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This is the fifth day of the rest of my life as a vegetarian. When I told my friend Nikki about my new culinary choice, she presented me with The Clueless Vegetarian. It's a great intro to the lifestyle, and I'm happy to have a guide for these early, beginning days.
But being the book lover I am, I ask you all: what are the best vegetarian cookbooks? And what books have influenced your own beliefs about vegetarianism?
As for what cookbooks are best, it depends on what kind of food you like best. I like Asian and Mediterranean food a lot, so I tend to go for cookbooks in those traditions -- both specifically vegetarian cookbooks, and "general" cookbooks that have a fair proportion of vegetarian dishes (for example, most Indian cookbook will have a good number of veggie dishes).
Whether by coincidence or not, Indian and Mediterranean cuisines are probably the richest in traditional vegetarian recipes (not that other traditions don't have vegetarian food, even vegetarian staples -- poor people have been eating vegetarian for a long time -- but these two have a greater variety of vegetarian main dishes than any other tradition I know).
"Non-ethnic" vegetarian cookbooks in English tend to be either (a) "granola-type" (especially older books), or (b) French cuisine-influenced "traditional" British, or (c) what I think of as "traditional American veggie cooking" (with an emphasis on bakes and casseroles). I use cookbooks of all these types, but they're not my favourite food types so I use them less.
I think the best way to look for vegetarian cookbooks is to decide what kind of food you want first, and then look for the veggie version :-)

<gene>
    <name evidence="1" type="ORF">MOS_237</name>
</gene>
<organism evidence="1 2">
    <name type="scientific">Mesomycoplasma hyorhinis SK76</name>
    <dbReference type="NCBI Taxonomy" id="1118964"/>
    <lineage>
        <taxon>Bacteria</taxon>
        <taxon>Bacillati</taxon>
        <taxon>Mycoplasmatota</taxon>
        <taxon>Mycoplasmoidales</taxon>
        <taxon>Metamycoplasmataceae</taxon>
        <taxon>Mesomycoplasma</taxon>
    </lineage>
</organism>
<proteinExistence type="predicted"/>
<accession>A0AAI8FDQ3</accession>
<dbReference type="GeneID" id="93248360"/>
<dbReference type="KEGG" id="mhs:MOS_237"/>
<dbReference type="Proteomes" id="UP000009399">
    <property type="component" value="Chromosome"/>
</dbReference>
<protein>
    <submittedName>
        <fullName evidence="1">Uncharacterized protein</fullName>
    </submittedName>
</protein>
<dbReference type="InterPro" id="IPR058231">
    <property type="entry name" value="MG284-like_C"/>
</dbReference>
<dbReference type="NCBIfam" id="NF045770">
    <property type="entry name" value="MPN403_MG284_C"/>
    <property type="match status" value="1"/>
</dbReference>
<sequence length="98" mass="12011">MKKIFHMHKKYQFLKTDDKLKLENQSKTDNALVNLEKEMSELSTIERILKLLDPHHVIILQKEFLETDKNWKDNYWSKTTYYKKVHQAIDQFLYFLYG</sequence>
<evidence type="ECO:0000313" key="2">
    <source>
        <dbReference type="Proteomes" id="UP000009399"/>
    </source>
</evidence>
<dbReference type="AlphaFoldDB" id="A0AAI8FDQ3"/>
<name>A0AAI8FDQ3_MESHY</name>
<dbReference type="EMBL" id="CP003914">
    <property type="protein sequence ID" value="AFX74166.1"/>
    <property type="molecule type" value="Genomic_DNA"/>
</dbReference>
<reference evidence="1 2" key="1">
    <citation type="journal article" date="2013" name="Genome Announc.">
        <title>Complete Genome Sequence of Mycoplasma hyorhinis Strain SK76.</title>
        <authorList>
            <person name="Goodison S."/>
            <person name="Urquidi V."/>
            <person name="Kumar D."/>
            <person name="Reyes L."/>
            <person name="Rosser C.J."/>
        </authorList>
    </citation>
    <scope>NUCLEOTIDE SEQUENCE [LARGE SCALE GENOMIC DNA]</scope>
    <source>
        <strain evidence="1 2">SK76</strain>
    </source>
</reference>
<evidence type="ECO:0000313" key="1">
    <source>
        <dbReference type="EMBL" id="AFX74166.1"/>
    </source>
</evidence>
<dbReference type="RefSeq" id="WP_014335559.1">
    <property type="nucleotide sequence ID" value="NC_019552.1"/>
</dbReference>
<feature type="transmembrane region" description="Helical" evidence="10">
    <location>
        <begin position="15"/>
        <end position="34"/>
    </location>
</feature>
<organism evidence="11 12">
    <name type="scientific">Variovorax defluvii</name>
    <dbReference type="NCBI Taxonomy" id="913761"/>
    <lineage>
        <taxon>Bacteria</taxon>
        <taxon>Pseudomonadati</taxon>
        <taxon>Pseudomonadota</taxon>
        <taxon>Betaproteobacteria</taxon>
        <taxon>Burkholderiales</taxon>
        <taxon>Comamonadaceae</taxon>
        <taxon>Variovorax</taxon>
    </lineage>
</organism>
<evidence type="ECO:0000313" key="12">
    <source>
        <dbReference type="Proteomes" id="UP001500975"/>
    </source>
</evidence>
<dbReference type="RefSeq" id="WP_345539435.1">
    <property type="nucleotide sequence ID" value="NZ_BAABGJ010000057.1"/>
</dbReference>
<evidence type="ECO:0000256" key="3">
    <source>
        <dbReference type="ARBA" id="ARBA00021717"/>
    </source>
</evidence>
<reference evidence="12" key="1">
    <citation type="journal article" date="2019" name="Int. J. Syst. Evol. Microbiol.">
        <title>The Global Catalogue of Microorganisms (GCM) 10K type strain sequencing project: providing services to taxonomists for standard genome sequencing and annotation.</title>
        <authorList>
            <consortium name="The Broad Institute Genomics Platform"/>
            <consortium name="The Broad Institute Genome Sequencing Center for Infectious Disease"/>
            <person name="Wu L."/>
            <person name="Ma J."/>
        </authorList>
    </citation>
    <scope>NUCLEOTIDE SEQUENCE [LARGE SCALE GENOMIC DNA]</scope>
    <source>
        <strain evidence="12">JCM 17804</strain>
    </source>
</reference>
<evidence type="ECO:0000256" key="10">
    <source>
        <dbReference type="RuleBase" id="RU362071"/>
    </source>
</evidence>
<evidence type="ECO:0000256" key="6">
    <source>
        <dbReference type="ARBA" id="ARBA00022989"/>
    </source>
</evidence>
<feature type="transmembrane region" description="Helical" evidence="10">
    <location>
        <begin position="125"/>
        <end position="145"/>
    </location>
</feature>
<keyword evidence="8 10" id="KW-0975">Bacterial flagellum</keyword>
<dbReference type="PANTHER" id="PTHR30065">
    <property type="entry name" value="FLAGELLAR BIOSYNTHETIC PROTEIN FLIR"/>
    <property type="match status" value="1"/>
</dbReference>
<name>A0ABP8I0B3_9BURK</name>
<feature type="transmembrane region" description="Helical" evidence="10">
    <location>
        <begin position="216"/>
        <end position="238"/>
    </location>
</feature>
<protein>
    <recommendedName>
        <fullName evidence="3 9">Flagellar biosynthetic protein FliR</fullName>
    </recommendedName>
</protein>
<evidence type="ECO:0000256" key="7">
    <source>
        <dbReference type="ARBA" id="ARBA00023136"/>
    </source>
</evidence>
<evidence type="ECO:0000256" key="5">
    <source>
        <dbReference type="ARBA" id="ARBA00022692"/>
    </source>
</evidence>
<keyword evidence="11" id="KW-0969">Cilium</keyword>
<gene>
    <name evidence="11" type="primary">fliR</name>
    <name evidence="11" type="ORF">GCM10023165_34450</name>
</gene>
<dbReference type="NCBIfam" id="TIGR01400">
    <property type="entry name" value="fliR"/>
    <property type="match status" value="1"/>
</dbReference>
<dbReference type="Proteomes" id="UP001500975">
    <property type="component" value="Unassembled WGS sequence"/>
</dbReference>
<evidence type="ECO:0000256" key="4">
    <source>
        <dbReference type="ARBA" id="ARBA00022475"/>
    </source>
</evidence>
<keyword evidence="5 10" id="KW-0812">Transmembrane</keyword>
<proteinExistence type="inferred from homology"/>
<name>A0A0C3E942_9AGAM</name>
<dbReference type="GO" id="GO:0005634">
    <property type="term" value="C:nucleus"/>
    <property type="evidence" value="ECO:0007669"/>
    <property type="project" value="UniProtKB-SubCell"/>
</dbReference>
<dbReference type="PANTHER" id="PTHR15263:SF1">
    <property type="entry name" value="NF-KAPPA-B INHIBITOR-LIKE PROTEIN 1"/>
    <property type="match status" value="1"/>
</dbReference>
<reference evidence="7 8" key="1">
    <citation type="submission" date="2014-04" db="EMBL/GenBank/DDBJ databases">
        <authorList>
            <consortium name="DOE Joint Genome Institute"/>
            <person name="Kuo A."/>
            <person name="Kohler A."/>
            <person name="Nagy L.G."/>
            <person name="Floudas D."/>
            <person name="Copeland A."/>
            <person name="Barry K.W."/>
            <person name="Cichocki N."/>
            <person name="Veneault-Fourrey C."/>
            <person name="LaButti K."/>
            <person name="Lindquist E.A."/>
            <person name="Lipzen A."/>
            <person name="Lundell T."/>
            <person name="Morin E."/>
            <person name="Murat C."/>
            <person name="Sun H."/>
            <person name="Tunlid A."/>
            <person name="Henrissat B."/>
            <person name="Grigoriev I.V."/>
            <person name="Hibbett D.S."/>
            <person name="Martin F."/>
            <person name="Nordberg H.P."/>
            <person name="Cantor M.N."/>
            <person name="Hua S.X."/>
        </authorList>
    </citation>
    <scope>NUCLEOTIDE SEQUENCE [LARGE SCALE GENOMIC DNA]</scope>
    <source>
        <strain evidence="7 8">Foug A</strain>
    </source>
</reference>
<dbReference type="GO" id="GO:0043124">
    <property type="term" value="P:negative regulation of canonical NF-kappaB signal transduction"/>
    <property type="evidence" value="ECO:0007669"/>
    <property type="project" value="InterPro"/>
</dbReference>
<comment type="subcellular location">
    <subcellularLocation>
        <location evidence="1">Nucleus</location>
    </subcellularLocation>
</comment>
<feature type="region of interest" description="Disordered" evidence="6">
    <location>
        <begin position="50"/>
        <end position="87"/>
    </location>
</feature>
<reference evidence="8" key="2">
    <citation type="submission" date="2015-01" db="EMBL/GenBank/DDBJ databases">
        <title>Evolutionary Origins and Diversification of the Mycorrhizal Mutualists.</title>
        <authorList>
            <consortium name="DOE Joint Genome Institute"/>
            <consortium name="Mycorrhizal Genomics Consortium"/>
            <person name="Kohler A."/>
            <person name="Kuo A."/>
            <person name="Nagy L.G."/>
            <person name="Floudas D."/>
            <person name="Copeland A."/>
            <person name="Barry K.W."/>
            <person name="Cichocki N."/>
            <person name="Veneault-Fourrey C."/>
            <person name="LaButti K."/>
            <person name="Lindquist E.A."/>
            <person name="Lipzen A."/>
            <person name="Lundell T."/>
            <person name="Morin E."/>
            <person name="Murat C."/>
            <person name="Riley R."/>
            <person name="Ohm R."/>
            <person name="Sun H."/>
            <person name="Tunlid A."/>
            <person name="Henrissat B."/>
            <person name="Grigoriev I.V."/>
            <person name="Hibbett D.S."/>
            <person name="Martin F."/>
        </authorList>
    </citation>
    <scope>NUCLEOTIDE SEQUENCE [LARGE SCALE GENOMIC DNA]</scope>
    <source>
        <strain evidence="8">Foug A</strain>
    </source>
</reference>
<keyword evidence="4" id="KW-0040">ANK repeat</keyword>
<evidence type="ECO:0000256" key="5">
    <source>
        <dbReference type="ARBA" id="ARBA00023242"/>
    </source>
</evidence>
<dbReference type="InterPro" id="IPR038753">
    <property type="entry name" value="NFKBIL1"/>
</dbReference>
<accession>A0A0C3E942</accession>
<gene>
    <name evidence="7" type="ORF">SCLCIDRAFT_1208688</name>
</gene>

I agree with AnnaOok, though. "Ethnic" cookbooks can be great.
I just ordered Vegan With a Vengeance, which looks totally awesome as well.
A non-vegetarian friend turned me on to Passionate vegetarian a couple of years ago. It's become on of my favorites.
As to what books influenced my beliefs about vegetarianism... the first one that really got me thinking was Upton Sinclair's The jungle. But also growning up in a farming area, treating our animals with kindness and then slaughtering them to eat also got me thinking as a kid... there had to be a better way.
Do you have cereal for breakfast? (Shredded Wheat is my choice.) If so, you can wet it with soy milk.
If you're more from the sausage part of the country, then try Tofurky or Boca ones.
Are there any good Chinese restaurants near you? I've had Mapo tofu (without pork!) every Friday night for decades. It's not hard to make, either. I would therefore recommend Asian vegetarian cookbooks rather than soy-focused cookbooks, which I've found disappointing, though maybe I've just missed the good ones.
ETA: Grilled tempeh is a good snack.
Bookwise, there are books such as New Soy Cookbook and The Whole Soy Cookbook. I don't have personal experience with either of those two, but I think they would be worth a look.
Some soy use is very easy -- for instance, using textured vegetable protein (TVP) in chili, instead of ground beef. Or adding a bit of soy flour to pancakes and baked goods. Or tossing some of the pre-marinated, ready-to-use tofu or tempeh cubes into a stir-fry. Hopefully some of the other online and book sources can give you other ideas and tips. :)
Best of luck!
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